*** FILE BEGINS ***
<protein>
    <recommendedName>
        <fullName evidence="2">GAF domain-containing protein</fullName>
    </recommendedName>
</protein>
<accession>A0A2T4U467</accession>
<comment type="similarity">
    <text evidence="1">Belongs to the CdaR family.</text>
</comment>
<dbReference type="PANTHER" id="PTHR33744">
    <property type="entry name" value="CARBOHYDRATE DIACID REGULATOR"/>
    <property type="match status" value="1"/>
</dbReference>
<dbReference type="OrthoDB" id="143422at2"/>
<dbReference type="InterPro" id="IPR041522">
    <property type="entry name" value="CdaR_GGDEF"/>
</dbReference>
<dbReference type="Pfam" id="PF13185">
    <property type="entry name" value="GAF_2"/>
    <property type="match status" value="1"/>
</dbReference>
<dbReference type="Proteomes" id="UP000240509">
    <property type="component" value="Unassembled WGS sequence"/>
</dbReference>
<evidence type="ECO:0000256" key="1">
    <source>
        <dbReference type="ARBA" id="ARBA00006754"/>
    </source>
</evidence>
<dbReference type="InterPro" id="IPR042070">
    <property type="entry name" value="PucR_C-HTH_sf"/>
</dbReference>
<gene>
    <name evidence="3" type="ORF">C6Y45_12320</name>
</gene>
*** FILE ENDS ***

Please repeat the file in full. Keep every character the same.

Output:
<protein>
    <recommendedName>
        <fullName evidence="2">GAF domain-containing protein</fullName>
    </recommendedName>
</protein>
<accession>A0A2T4U467</accession>
<comment type="similarity">
    <text evidence="1">Belongs to the CdaR family.</text>
</comment>
<dbReference type="PANTHER" id="PTHR33744">
    <property type="entry name" value="CARBOHYDRATE DIACID REGULATOR"/>
    <property type="match status" value="1"/>
</dbReference>
<dbReference type="OrthoDB" id="143422at2"/>
<dbReference type="InterPro" id="IPR041522">
    <property type="entry name" value="CdaR_GGDEF"/>
</dbReference>
<dbReference type="Pfam" id="PF13185">
    <property type="entry name" value="GAF_2"/>
    <property type="match status" value="1"/>
</dbReference>
<dbReference type="Proteomes" id="UP000240509">
    <property type="component" value="Unassembled WGS sequence"/>
</dbReference>
<evidence type="ECO:0000256" key="1">
    <source>
        <dbReference type="ARBA" id="ARBA00006754"/>
    </source>
</evidence>
<dbReference type="InterPro" id="IPR042070">
    <property type="entry name" value="PucR_C-HTH_sf"/>
</dbReference>
<gene>
    <name evidence="3" type="ORF">C6Y45_12320</name>
</gene>